September 26, 2017

Markets Slump Despite Some Positive Reports

Markets drifted on Thursday amid mixed economic and corporate news around the world and as investors paused to reflect after Wall Street’s failure to make new highs.

In afternoon trading, the Standard Poor’s 500-share index was 0.2 percent higher, the Dow Jones industrial average was unchanged and the Nasdaq composite was up 0.6 percent.

In Europe, the FTSE 100 index of leading British shares ended the day down 0.5 percent even after official figures showed that the British economy grew by a quarterly 0.6 percent in the second quarter, its fastest rate in nearly two years. Germany’s DAX was down 1 percent despite the closely watched Ifo index pointing to solid growth in Europe’s economy. The CAC 40 in France was 0.2 percent lower.

United States economic figures failed to move the markets much, with a bigger-than-expected 4.2 percent surge in durable goods orders in June downplayed because it was largely a result of elevated aircraft sales. And a 7,000 increase in weekly jobless claims was more or less in line with expectations.

The latest run of corporate earnings around the world also failed to excite. Though a number of companies like Facebook have impressed, investors have not shown much willingness to push markets higher on the back of corporate earnings. Among the latest releases, Facebook (shares up 27 percent on Thursday) and General Motors (shares down 0.9 percent) impressed, but the German chemical company BASF (United States-traded shares down 3.1 percent) disappointed.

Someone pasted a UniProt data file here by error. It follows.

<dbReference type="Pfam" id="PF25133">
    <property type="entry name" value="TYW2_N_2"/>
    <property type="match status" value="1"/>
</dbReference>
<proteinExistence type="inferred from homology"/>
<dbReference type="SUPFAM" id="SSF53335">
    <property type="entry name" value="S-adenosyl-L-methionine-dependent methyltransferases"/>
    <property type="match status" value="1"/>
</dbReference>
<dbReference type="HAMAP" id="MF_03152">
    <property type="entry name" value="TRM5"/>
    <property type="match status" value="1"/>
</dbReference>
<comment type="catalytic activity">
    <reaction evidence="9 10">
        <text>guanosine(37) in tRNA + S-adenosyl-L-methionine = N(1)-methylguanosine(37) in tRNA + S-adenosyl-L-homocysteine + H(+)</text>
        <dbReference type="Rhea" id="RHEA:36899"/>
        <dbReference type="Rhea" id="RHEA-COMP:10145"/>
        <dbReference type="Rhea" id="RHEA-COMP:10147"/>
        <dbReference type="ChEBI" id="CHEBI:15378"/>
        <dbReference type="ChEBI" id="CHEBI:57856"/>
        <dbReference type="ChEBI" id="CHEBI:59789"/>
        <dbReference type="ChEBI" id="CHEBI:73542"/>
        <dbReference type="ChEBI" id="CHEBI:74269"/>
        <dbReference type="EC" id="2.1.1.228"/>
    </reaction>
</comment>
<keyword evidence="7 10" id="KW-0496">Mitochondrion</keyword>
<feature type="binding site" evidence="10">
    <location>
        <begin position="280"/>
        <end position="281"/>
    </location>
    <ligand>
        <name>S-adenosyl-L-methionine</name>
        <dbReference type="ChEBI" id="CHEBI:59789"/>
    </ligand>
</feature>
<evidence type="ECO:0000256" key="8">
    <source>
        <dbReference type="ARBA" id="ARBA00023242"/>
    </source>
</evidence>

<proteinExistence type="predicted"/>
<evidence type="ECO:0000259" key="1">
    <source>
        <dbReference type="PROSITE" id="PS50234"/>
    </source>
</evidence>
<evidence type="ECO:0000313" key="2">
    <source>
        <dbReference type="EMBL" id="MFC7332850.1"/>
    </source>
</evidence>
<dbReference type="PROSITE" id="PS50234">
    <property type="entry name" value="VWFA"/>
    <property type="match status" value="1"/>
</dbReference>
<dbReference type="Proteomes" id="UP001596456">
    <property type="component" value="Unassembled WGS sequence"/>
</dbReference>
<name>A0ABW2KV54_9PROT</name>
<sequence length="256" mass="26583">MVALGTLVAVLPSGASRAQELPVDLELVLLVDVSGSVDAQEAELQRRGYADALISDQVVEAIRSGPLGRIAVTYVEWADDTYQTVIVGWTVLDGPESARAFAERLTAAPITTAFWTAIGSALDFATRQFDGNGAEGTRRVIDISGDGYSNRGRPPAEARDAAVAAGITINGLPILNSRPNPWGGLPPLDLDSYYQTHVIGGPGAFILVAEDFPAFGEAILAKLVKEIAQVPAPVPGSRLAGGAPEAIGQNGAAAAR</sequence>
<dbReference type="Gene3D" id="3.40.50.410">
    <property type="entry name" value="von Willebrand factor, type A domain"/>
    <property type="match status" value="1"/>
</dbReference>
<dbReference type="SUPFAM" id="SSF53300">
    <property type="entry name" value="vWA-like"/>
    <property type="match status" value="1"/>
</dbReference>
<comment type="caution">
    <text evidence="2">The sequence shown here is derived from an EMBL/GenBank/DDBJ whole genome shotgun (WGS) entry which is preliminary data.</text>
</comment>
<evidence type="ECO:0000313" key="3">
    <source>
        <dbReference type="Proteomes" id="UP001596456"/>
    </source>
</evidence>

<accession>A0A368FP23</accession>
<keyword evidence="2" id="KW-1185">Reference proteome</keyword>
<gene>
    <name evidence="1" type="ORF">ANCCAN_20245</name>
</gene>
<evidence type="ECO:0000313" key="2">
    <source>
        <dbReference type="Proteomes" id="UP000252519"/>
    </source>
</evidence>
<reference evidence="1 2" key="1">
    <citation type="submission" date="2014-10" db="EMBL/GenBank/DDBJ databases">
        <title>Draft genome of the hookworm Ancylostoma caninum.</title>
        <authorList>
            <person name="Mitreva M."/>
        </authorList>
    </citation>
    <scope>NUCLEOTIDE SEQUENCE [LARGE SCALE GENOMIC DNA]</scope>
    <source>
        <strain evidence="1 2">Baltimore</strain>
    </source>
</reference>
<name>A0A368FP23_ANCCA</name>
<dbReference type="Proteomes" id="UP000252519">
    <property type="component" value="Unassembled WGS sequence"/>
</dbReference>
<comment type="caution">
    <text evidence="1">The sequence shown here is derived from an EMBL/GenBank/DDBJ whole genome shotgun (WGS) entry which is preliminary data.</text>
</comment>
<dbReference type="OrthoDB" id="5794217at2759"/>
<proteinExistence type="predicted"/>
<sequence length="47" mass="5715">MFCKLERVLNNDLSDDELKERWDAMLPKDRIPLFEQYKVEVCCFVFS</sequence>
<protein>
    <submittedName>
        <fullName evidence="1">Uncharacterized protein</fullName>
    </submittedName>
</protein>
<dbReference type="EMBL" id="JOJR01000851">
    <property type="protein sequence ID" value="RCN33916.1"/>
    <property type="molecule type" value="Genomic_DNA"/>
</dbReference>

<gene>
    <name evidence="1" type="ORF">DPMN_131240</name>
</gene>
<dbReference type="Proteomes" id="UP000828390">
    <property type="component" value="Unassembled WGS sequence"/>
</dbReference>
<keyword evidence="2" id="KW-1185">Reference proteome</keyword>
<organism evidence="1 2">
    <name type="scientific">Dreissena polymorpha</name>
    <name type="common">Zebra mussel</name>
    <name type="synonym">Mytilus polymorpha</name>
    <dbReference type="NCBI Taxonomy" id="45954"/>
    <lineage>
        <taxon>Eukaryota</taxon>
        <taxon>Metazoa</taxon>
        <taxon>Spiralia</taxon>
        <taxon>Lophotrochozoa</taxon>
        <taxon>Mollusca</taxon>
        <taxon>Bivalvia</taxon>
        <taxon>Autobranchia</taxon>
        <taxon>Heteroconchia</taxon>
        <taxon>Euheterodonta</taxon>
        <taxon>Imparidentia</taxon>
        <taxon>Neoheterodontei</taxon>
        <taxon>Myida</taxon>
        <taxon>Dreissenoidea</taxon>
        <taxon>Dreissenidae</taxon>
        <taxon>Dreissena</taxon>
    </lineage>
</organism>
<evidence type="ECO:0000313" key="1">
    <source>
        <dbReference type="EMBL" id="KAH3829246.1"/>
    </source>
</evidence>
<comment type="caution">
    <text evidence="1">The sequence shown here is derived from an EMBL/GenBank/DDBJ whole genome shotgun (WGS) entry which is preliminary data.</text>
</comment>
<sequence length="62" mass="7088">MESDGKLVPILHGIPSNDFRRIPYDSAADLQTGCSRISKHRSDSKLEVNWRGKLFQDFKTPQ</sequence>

Some results “are being used as an opportunity to sell at the current highs, creating another opportunity to buy the dips,” said Craig Erlam, market analyst at Alpari.

China’s weak manufacturing figures from Wednesday continued to weigh on sentiment in Asia. China’s slowdown is in large part self-induced. Its leaders are trying to shift the basis of China’s growth away from reliance on exports and industrial investment in favor of consumption, which they hope will be more self-sustaining. That means large stimulus is unlikely.

Japan’s Nikkei 225 stock average shed 1.1 percent, to 14,562.93 points, with the camera maker Canon plunging 5.4 percent after it lowered its full-year profit and sales outlook on Wednesday. Hong Kong’s Hang Seng was off 0.3 percent, at 21,900.96 points, and China’s Shanghai Composite dropped 0.6 percent, to 2,021.17.

Currency markets were fairly lackluster, with the euro 0.2 percent higher, at $1.3230, and the dollar down 0.6 percent, at 99.59 yen.

The latest bout of selling of oil ground to a halt and the benchmark New York rate was 31 cents higher, at $105.70 a barrel.

Article source: http://www.nytimes.com/2013/07/26/business/daily-stock-market-activity.html?partner=rss&emc=rss

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